It was hailed as the most significant test of machine intelligence since Deep Blue defeated Garry Kasparov in chess nearly 20 years ago. Google’s AlphaGo has won two of the first three games against grandmaster Lee Sedol in a Go tournament, showing the dramatic extent to which AI has improved over the years. That…
The Star Wars expanded universe is huge. Really huge. Like, you just won’t believe how vastly, hugely, mind-bogglingly huge it really is. To grasp the full extent of this hugeness, a team of data scientists used a new computer program to analyze it, revealing some unexpected things about the extended saga.
Neural networks are increasingly taking on jobs that used to be the preserve of the human brain. So Erik Bernhardsson decided to see what would happen if he threw 50,000 fonts at a neural network and left it to chew at them. The results, it turns out, are pretty interesting.
If a UK intelligence agency’s holiday puzzle wasn’t enough to keep you entertained, how about something a little more difficult? This crossword puzzle is based on the computer science language of regular expressions, and it should keep you busy for... some time.
Suddenly, your boss doesn’t seem so bad. Japanese firm Hitachi is now using artificially intelligent managers, in what may be a world’s first. These AI bosses can not only issue workflows and employee duties in real time, they can even find ways to improve employee efficiency.
Your education doesn’t have to stop once you leave school. We’ve put together a curriculum of some of the best free online classes available on the web this fall for the latest term of Lifehacker U, our regularly-updating guide to improving your life with free, online college-level classes. Let’s get started.
If you use Google’s new Photos app, Microsoft’s Cortana, or Skype’s new translation function, you’re using a form of AI on a daily basis. AI was first dreamed up in the 1950s, but has only recently become a practical reality — all thanks to software systems called neural networks. This is how they work.
The image above looks like an uninspired digital reworking of a beautiful painting, but it's something more. The technique, called wavelet decomposition, shows us the different brushstrokes that make up a painting, and let us see a painter's style in a new way (or an imposter's).
What is a kilobit equal to? The answer is 1,000 bits, but some people say it should really be 1,024.
I had been avoiding The Imitation Game 'cause I was way afraid of the way it'd portray Turing's work. Instead, it incorporated more bits and pieces of computer science than I thought it would, and did it all surprisingly well. So, I'd like to share with you some of the fundamentals of Computer Science that are…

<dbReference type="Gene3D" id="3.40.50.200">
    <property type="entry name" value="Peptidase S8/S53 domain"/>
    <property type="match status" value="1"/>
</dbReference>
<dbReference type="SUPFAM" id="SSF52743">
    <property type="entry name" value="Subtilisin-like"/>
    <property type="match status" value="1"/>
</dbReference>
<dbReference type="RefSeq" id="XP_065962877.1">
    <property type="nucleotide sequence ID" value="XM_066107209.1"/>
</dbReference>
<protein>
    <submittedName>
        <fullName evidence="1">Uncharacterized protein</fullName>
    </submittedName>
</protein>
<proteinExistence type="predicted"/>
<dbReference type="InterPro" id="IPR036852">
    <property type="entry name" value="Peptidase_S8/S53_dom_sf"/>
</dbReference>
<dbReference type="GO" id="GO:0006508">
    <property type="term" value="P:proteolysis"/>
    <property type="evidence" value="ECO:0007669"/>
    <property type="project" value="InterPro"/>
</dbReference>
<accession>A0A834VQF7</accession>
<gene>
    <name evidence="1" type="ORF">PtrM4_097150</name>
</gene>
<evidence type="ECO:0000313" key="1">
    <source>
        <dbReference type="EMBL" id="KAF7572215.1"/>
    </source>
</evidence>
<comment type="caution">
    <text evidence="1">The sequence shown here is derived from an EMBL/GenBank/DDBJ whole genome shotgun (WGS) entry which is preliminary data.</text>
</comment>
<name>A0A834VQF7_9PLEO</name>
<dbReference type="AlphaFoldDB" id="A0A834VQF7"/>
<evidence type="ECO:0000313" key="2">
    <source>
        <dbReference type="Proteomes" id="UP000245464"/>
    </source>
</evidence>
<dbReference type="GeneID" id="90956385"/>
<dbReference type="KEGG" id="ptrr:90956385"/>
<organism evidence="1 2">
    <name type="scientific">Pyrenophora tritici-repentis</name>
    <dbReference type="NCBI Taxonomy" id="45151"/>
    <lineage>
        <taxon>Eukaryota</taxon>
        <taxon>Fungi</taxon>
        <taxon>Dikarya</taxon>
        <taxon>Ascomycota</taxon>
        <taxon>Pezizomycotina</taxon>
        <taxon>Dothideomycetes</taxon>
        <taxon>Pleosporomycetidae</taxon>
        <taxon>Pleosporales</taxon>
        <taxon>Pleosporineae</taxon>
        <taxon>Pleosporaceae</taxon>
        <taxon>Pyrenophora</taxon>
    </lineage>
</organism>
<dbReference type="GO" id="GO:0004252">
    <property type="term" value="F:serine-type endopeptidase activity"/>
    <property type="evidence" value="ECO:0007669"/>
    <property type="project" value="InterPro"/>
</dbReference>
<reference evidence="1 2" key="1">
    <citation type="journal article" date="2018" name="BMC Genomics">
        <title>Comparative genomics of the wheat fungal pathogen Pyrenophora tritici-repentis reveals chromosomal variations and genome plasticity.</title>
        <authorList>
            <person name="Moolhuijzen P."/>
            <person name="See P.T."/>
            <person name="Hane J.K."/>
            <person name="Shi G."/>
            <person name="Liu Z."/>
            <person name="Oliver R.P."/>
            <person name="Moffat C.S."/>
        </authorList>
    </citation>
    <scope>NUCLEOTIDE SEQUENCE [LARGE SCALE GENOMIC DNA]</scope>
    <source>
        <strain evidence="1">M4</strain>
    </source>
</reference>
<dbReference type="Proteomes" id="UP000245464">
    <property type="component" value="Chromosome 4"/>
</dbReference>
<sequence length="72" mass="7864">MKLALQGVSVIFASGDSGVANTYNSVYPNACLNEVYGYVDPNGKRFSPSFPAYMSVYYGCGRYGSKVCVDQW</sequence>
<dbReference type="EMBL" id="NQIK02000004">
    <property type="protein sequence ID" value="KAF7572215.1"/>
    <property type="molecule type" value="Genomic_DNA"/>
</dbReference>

With so many prominent scientists warning about the dangers of rogue artificial intelligence, and so many ethical concerns coming down the pike in A.I. research and computer science generally, how can computer experts educate themselves? By reading science fiction books.
This coming weekend at Austin's annual convention of the Association for the Advancement of Artificial Intelligence, a group of AI experts will attend a workshop in hopes of hammering out a new-and-improved version of the Turing Test.
A 56-page document handwritten by Alan Turing will be auctioned off in April, with part of the proceeds (it's expected to fetch over $1 million) going to charity. The manuscript dates from 1942, Turing's Enigma Code-breaking days, and contains musings on mathematics and computer science.
German researchers have created a version of Nintendo's Super Mario Advance in which the videogame hero can learn and venture through the game according to his "feelings." It's an exciting advance, but the claim that Super Mario is now "self-aware" is grossly overstated.
One of the most unlikely harbingers of the computer age was a Christian mystic. After getting his ass kicked by Muslim scholars, he thought up a device that would let him win any argument, answer any question, and convert all people to the one true faith.
If you thought IBM's chess-playing computer, Deep Blue, was impressive, this is going to blow you away. Two-player limit Texas hold'em poker has been solved. Pitted one-on-one against the world's best poker players, a new computer program named Cepheus would never lose. You can even challenge it to a game, yourself.
Computers at Google now have a machine-learning system that can analyze images like the one above and generate captions for them. The phrase used to caption this image? “A person riding a motorcycle on a dirt road.” It might not seem like much, but it’s actually one hell of an accomplishment.
Kim Zetter is here to answer all of your questions about computer crimes and security, Stuxnet and digital warfare, online surveillance and privacy, and how living online is changing the world.
Answer this week's riddle incorrectly, and your life – and the lives of 22 others – will be forfeit.
Imagine you're dropped in the middle of an unknown city and you need to find a restaurant in a safe area using only the visual cues around you. Sounds hard, right? Well, researchers at MIT have developed an algorithm that can do it — and it consistently outperforms humans.